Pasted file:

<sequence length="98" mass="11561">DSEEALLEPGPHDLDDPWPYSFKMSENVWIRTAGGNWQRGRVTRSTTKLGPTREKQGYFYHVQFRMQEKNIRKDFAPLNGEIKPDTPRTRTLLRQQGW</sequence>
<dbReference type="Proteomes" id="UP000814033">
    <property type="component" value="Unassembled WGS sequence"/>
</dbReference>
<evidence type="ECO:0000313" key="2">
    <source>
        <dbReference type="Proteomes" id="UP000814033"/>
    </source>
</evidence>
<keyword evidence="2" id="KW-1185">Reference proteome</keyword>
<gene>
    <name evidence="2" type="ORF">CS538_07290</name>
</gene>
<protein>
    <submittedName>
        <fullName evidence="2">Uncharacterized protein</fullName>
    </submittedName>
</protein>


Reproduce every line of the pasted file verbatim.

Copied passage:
<sequence length="98" mass="11561">DSEEALLEPGPHDLDDPWPYSFKMSENVWIRTAGGNWQRGRVTRSTTKLGPTREKQGYFYHVQFRMQEKNIRKDFAPLNGEIKPDTPRTRTLLRQQGW</sequence>
<dbReference type="Proteomes" id="UP000814033">
    <property type="component" value="Unassembled WGS sequence"/>
</dbReference>
<evidence type="ECO:0000313" key="2">
    <source>
        <dbReference type="Proteomes" id="UP000814033"/>
    </source>
</evidence>
<keyword evidence="2" id="KW-1185">Reference proteome</keyword>
<gene>
    <name evidence="2" type="ORF">CS538_07290</name>
</gene>
<protein>
    <submittedName>
        <fullName evidence="2">Uncharacterized protein</fullName>
    </submittedName>
</protein>